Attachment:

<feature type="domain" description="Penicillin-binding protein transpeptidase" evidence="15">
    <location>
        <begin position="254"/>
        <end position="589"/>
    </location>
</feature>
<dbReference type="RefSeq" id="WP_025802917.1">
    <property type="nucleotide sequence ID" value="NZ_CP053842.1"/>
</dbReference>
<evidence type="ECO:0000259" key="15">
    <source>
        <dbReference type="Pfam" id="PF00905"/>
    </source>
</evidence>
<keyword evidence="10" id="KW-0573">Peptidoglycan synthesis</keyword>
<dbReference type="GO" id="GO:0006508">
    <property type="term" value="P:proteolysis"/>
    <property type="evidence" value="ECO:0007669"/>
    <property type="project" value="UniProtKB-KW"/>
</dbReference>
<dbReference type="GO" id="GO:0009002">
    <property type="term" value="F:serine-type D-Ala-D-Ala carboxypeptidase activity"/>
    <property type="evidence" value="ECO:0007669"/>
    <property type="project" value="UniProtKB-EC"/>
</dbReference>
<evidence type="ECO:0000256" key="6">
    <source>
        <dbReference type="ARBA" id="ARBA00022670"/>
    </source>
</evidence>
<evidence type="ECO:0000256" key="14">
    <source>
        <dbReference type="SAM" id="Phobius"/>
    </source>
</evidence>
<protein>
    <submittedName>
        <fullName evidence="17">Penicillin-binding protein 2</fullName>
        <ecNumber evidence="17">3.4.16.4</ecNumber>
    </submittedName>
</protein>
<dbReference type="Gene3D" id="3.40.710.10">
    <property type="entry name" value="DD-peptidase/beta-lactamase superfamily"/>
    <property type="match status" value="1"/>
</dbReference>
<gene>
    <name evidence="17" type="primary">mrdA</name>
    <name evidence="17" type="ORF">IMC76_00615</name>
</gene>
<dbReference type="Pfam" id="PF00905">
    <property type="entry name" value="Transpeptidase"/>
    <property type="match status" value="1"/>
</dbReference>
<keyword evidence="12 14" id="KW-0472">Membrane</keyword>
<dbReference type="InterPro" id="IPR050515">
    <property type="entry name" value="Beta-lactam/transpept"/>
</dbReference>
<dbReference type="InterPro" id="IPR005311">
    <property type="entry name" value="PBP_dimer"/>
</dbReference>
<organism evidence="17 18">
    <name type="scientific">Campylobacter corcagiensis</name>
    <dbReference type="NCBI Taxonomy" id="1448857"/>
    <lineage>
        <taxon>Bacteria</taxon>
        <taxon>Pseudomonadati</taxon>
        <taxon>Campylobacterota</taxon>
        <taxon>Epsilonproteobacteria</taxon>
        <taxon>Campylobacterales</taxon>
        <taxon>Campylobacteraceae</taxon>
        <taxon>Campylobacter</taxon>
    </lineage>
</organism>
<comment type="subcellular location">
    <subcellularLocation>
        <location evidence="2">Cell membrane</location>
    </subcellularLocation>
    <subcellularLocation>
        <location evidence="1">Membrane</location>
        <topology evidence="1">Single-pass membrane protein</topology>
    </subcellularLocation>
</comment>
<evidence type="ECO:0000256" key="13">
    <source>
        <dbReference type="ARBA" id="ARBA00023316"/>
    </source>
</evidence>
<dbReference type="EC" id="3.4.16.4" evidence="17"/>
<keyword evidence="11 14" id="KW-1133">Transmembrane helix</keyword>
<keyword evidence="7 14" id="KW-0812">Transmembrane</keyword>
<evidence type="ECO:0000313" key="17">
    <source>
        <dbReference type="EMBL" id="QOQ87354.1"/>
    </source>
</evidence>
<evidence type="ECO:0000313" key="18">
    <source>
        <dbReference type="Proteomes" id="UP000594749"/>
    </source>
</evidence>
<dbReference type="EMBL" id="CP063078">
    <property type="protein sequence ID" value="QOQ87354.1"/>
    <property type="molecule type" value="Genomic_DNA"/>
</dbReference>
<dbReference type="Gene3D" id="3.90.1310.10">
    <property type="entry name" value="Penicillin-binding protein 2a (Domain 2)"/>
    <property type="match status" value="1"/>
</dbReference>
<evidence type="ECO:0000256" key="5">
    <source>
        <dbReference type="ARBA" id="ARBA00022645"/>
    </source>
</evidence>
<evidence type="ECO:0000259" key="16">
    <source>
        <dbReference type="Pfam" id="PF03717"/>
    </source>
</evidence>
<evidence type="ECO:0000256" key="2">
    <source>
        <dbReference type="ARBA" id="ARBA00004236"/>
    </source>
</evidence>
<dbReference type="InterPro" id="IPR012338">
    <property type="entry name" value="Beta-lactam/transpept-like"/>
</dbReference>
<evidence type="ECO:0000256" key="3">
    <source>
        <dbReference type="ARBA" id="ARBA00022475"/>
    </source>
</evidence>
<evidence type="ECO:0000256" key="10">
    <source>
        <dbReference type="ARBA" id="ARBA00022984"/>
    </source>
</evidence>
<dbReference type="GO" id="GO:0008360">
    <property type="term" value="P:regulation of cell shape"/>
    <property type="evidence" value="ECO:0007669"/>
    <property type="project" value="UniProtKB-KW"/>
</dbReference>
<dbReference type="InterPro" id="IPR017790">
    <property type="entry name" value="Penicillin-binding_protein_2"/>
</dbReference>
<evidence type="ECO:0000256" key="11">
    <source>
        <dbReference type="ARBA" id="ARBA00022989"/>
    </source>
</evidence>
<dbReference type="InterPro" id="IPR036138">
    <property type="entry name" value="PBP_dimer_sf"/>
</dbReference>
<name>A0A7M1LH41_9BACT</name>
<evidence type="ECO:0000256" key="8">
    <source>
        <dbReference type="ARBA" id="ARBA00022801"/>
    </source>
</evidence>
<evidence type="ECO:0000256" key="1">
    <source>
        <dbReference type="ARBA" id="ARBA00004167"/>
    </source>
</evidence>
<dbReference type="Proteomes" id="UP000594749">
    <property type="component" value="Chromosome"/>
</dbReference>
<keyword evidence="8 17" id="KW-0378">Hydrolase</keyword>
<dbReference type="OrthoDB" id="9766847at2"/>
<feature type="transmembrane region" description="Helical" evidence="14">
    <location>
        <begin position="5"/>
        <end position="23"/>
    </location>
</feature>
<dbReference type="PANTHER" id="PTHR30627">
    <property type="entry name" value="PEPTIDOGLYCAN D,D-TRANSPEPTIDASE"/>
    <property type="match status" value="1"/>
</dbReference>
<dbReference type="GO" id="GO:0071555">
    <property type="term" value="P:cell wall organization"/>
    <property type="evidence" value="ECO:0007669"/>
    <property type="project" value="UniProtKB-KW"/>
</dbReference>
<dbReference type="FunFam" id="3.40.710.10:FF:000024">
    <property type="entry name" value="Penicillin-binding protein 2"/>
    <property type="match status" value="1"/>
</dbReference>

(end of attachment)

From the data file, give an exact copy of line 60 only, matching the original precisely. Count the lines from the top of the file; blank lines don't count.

</dbReference>